Figure 4.5 demonstrates the impact of norm entrepreneurs on a simulation similar to the one run in Figure 4.3. Figure 4.6 shows rule usage in the entire population. In this figure, each pattern represents a rule, and prevalence of a pattern represents the percentage of the population that is using that rule in every round. When only one pattern is present (vertically) as happens at round 101, 301, and 701, then all the agents in the population are using a single rule (rule 5 at 101, rule 4 at 301, and rule 2 at 701). The more a pattern is displayed, the more agents are using the rule.

Figure 4.5

Population Predictions—High Noise, Entrepreneur Present

10 Agents, 10% noise, 5% precision

Figure 4.5

Population Predictions—High Noise, Entrepreneur Present

10 Agents, 10% noise, 5% precision

1 101 201 301 401 501 601 701 801 901

Round

1 101 201 301 401 501 601 701 801 901

Round

Figure 4.6 Public Rule Usage in Population

10 Agents, 10% noise, 5% precision

Figure 4.6 Public Rule Usage in Population

10 Agents, 10% noise, 5% precision

1 101 201 301 401 501 601 701 801 901

Round

1 101 201 301 401 501 601 701 801 901

Round

® Rule 1 lI R ule 2 0 Rule'3 3Rule4 ■ Rule 5 SRuleâ 3Rule7

These figures demonstrate that metastable patterns result from the norm entrepreneur's suggestions at a level of noise high enough to cause volatile outcomes in systems lacking an entrepreneur. The norm entrepreneurs catalyze periods of intersubjective agreement among the agents—they make it possible for agents to crystallize around a rule for relatively short periods in an environment that would otherwise lead to volatile patterns.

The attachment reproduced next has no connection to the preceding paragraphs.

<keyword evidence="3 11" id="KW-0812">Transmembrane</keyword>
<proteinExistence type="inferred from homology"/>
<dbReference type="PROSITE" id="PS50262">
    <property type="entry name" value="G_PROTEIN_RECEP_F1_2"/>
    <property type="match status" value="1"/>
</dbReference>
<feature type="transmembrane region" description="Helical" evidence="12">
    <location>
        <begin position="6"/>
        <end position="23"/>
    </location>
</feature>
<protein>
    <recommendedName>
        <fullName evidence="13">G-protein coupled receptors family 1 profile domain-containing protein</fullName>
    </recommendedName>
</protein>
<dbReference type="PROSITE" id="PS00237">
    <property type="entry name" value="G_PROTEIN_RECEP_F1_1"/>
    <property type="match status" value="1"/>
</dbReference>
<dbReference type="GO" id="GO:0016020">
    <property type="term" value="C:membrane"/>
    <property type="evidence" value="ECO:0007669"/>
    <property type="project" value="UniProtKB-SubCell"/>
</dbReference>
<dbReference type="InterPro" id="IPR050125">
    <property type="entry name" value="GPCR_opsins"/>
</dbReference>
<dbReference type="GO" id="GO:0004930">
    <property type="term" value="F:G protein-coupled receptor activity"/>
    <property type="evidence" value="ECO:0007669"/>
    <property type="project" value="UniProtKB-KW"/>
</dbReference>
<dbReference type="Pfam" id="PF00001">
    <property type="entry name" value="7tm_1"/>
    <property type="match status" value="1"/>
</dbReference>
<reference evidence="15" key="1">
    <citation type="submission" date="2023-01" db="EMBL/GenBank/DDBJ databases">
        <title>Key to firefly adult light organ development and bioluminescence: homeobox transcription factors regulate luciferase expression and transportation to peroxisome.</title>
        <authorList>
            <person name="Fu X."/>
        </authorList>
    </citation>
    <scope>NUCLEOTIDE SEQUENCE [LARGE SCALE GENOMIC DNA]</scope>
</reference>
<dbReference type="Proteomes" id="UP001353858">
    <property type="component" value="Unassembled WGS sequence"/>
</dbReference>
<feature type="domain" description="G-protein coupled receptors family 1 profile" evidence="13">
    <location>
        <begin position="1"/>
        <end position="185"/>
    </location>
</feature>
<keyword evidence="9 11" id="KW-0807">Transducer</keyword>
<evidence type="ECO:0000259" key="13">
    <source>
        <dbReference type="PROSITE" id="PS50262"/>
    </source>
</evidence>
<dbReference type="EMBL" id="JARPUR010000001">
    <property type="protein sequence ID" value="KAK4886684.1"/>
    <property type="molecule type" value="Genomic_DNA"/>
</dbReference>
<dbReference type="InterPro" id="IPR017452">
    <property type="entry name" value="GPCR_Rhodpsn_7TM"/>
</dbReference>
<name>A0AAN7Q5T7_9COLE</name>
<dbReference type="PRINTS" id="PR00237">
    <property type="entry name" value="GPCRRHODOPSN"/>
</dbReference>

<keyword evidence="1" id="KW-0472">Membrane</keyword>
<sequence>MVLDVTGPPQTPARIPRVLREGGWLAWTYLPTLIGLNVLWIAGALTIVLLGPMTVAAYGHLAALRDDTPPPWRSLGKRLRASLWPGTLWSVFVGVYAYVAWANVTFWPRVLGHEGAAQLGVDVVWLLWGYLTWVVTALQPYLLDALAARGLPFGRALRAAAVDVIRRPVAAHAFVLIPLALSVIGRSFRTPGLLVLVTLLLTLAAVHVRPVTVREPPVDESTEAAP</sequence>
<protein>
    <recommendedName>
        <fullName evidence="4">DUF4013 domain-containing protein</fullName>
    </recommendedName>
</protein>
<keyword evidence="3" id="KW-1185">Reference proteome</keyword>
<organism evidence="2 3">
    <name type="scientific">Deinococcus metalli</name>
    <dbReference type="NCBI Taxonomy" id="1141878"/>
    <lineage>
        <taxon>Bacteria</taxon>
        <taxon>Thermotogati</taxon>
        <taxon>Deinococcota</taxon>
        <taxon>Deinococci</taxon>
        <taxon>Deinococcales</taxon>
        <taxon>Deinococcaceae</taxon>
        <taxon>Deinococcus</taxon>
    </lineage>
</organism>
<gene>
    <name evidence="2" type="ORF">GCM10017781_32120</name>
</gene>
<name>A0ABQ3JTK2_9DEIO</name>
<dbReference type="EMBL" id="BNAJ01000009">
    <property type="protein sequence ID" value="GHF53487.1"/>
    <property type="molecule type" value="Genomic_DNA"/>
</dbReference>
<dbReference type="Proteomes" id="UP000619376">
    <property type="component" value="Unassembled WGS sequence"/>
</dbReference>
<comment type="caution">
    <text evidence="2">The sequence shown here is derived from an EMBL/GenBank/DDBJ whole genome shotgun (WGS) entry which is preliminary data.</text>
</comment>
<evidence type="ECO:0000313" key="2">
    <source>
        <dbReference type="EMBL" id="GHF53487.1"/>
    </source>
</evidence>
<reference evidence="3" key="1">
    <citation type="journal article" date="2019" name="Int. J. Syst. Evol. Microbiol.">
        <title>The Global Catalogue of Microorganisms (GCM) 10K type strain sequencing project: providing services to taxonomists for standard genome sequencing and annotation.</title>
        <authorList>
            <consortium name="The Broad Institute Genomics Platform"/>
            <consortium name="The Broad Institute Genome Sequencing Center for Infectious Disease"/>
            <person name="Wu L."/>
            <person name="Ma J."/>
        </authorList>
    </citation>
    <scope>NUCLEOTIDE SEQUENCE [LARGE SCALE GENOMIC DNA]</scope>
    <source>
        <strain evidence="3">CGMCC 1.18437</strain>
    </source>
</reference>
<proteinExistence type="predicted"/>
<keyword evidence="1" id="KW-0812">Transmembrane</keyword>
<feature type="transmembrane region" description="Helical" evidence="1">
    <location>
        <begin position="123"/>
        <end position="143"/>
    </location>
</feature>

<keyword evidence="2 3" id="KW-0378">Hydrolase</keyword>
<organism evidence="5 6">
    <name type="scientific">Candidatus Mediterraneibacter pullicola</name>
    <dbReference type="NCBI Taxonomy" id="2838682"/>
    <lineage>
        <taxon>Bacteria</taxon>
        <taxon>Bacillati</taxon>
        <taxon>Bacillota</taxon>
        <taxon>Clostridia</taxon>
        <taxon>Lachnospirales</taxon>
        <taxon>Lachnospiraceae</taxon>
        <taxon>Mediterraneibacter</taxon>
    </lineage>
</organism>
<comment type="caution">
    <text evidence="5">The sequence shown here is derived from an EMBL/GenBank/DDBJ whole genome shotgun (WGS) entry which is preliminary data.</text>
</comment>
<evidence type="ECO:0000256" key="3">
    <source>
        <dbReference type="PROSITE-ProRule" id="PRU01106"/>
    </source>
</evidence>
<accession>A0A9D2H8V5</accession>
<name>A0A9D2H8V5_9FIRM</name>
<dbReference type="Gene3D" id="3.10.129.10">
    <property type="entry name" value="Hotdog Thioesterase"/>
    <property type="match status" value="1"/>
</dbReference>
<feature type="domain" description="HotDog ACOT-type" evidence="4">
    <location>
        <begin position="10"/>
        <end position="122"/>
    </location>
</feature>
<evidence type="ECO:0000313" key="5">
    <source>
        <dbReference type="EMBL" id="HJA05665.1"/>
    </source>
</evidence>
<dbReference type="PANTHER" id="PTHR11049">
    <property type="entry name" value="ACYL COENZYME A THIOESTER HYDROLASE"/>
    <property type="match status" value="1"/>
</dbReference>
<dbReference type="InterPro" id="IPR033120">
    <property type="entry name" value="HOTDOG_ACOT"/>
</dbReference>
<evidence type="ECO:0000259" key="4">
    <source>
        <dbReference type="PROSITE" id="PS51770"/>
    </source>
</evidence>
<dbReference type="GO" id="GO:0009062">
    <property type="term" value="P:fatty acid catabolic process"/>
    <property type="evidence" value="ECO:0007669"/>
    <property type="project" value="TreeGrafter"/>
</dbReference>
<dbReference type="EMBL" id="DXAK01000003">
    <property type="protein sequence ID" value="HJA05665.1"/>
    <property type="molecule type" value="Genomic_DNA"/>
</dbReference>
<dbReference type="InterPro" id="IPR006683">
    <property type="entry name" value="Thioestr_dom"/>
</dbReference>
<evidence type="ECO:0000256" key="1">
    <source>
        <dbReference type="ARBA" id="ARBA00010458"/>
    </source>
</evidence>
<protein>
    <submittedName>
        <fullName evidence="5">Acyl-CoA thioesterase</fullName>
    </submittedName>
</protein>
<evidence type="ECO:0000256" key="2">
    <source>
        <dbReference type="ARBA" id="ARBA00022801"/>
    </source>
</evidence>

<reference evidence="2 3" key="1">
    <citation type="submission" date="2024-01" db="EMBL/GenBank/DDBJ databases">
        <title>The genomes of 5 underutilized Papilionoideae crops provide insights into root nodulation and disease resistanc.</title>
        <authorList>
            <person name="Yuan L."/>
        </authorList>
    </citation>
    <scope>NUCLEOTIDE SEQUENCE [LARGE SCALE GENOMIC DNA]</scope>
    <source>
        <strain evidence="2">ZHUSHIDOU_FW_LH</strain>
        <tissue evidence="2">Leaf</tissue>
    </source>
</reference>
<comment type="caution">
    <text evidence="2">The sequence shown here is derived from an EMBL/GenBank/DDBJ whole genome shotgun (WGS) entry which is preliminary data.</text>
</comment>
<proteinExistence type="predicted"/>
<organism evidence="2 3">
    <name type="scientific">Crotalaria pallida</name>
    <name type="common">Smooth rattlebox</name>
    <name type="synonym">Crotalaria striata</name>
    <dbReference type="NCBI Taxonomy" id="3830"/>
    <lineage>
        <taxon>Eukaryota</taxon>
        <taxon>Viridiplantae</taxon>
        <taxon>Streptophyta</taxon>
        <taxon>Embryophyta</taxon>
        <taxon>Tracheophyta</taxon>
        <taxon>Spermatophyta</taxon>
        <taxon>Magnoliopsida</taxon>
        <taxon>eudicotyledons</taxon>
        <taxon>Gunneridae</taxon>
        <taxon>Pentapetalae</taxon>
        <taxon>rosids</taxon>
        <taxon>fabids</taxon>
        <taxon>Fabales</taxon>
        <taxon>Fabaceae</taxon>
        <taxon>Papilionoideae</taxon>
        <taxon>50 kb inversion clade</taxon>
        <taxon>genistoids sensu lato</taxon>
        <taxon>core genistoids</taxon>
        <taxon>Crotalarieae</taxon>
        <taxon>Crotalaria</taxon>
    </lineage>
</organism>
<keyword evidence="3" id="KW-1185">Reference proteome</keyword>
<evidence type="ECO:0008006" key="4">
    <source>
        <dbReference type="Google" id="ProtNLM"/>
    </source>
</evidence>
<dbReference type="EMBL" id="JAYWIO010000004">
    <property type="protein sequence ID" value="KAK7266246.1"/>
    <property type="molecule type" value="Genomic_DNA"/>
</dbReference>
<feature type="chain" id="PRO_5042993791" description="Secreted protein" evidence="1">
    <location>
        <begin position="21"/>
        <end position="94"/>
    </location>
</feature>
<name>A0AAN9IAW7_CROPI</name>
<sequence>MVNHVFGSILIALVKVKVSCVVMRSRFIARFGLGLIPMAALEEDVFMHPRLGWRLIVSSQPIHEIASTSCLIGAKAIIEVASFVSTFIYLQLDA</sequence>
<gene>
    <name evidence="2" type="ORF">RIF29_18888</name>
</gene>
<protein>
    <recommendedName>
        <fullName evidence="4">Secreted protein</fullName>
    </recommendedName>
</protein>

I suspect that this pattern is representative of the majority of social life, where we see neither permanent lock-in nor constant searching for a norm. Most studies of norms in the constructivist literature detail norm change—

shifting development initiatives at the World Bank,38 changing global environmental attitudes,39 the spread of human rights,40 the downfall of apartheid,41 or the growth of a chemical weapons taboo.42 Finnemore details the evolution of development initiatives at the World Bank—from a focus on raising GNP to poverty alleviation and now onto sustainable development— and points to the role of a norm entrepreneur, Robert McNamara in bringing about the change to poverty alleviation.43 Most social life seems to walk this line between stability and volatility—things do not stay the same forever but neither do they change daily.